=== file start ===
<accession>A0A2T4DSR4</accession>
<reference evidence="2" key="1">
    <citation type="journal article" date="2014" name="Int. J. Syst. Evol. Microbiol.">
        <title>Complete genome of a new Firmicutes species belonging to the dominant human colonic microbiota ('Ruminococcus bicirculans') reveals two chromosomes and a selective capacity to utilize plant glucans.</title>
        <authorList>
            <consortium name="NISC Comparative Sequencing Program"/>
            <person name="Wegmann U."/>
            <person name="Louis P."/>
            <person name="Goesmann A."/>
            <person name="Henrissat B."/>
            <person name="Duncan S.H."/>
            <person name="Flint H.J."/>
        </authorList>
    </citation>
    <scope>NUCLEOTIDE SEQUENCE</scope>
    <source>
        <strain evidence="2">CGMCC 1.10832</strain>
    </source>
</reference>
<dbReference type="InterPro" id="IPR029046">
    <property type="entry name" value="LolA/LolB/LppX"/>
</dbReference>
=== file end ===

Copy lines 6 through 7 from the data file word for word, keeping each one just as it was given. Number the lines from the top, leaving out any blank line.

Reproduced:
            <consortium name="NISC Comparative Sequencing Program"/>
            <person name="Wegmann U."/>